Meatless Monday: Garlic Bok Choy

Meatless Monday: Garlic Bok Choy

Do you ever get in a vegetable rut? Spinach and broccoli are pretty standard in my house, but sometimes I look around the market in amazement at all the other nutritional possibilities.

This weekend I randomly bought bok choy.


Bok choy or leafy Chinese cabbage is one of the popular mainland crops in China, Philippines, Vietnam and other oriental regions. Nonetheless, this humble Brassica family vegetable has gained popularity even in the western world for its sweet, succulent nutritious stalks.

According to Nutrition and You, here are the healthy benefits of Bok Choy.

  • Bok choy is one of the popular leafy-vegetables very low in calories. Nonetheless, it is very rich source of many vital phyto-nutrients, vitamins, minerals and health-benefiting anti-oxidants.
  • 100 g of bok choy contains just 13 calories. It is one of the recommended vegetables in the zero calorie or negative calorie category of foods which when eaten would add no extra weight to the body but in-turn facilitate calorie burns and reduction of weight.
  • As in other Brassica family vegetables, bok choy too contains certain anti-oxidant plant chemicals likethiocyanates, indole-3-carbinol, lutein, zea-xanthin, sulforaphane and isothiocyanates. Along with dietary fiber, vitamins these compounds help to protect against breast, colon, and prostate cancers and help reduce LDL or "bad cholesterol" levels in the blood.
  • Fresh pak choi is an excellent source of water-soluble antioxidant, vitamin-C (ascorbic acid). 100 g provides 45 mg or 75 % of daily requirements of vitamin C. Regular consumption of foods rich in vitamin C helps the body develop resistance against infectious agents and scavenge harmful, pro-inflammatory free radicals.
  • Bok-choy has more vitamin A, carotenes, and other flavonoid polyphenolic anti-oxidants than cabbage, cauliflower, etc. Just 100 g of fresh vegetable provides 4468 IU or 149% of daily-required levels vitamin A.
  • Pak choi is a very good source of vitamin K, provides about 38% of RDA levels. Vitamin-K has a potential role in bone metabolism by promoting osteotrophic activity in bone cells. Therefore, enough vitamin K in the diet makes your bone stronger, healthier and delay osteoporosis. Further, vitamin-K also has established role in curing Alzheimer's disease patients by limiting neuronal damage in their brain.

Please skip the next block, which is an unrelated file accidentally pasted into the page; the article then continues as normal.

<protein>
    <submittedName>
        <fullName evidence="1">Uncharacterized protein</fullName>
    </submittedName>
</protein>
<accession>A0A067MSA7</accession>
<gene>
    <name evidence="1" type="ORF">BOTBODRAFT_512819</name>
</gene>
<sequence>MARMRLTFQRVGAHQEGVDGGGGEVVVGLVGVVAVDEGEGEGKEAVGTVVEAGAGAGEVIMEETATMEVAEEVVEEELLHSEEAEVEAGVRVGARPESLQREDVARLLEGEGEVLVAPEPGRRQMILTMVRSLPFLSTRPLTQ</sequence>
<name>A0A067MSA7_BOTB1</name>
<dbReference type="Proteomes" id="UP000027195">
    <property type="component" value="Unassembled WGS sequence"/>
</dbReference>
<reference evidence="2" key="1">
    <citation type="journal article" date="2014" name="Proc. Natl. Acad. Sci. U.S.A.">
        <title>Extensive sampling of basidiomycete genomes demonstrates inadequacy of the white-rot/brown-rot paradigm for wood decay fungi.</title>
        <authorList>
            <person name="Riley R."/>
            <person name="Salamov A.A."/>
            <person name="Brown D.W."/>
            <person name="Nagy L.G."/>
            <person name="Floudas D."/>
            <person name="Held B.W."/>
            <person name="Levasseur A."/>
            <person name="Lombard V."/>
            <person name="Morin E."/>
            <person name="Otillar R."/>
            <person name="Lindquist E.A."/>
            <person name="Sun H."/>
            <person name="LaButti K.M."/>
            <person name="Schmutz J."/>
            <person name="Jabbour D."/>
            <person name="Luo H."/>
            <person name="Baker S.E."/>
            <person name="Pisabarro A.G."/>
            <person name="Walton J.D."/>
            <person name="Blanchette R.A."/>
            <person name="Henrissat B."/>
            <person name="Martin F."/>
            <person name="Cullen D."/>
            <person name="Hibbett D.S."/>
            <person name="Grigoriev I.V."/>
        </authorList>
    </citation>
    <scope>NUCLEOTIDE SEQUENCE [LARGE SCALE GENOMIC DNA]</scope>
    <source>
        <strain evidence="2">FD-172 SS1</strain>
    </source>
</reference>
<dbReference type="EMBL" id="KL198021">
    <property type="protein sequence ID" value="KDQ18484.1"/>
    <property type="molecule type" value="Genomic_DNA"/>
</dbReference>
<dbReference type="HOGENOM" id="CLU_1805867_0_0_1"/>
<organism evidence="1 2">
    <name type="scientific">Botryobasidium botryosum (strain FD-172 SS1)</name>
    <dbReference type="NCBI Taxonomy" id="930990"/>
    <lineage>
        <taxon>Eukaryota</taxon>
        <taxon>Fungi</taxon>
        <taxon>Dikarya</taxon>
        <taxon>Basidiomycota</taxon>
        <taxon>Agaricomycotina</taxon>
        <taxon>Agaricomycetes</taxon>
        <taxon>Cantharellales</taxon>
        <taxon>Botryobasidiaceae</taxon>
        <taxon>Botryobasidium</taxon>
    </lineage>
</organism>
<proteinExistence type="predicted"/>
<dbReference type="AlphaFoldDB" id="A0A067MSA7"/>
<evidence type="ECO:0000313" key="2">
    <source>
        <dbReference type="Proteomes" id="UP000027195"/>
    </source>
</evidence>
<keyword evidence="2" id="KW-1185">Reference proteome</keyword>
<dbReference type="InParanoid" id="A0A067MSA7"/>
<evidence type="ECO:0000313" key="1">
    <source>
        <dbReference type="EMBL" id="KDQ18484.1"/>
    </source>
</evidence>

• Fresh bok choy has many vital B-complex vitamins such as pyridoxine (vitamin B6), riboflavin, pantothenic acid (vitamin B5), pyridoxine, and thiamin (vitamin B-1). These vitamins are essential in the sense that our body requires them from external sources to replenish.
  • Further, this leafy vegetable is a moderate source of minerals, particularly calcium, phosphorous, potassium, manganese, iron and magnesium. Potassium is an important electrolyte in the cell and body fluids that helps regulate heart rate and blood pressure. Manganese is used by the body as a co-factor for the antioxidant enzyme, superoxide dismutase. Iron is required for the red blood cell formation.

My daughter enjoyed munching on it raw, but I decided to take out my wok and steam it.  The spicy and crunchy side dish is both cleansing and satisfying.


Garlic Bok Choy 

5 or 6 Bok Choy

3 garlic cloves

1 tablespoon olive oil

1 tablespoon Siracha

1 tablespoon lemon juice

1 tablespoon water



Cut up bok choy into bite sized pieces.  Add oil to wok and add minced garlic until hot.  Add bok choy and water and cover to steam for 2 to 3 minutes.  Remove lid and mix in Siracha and lemon juice.  Salt and pepper to serve.

Which vegetable do you eat the most of? Any new vegetables you want to incorporate in your diet? 

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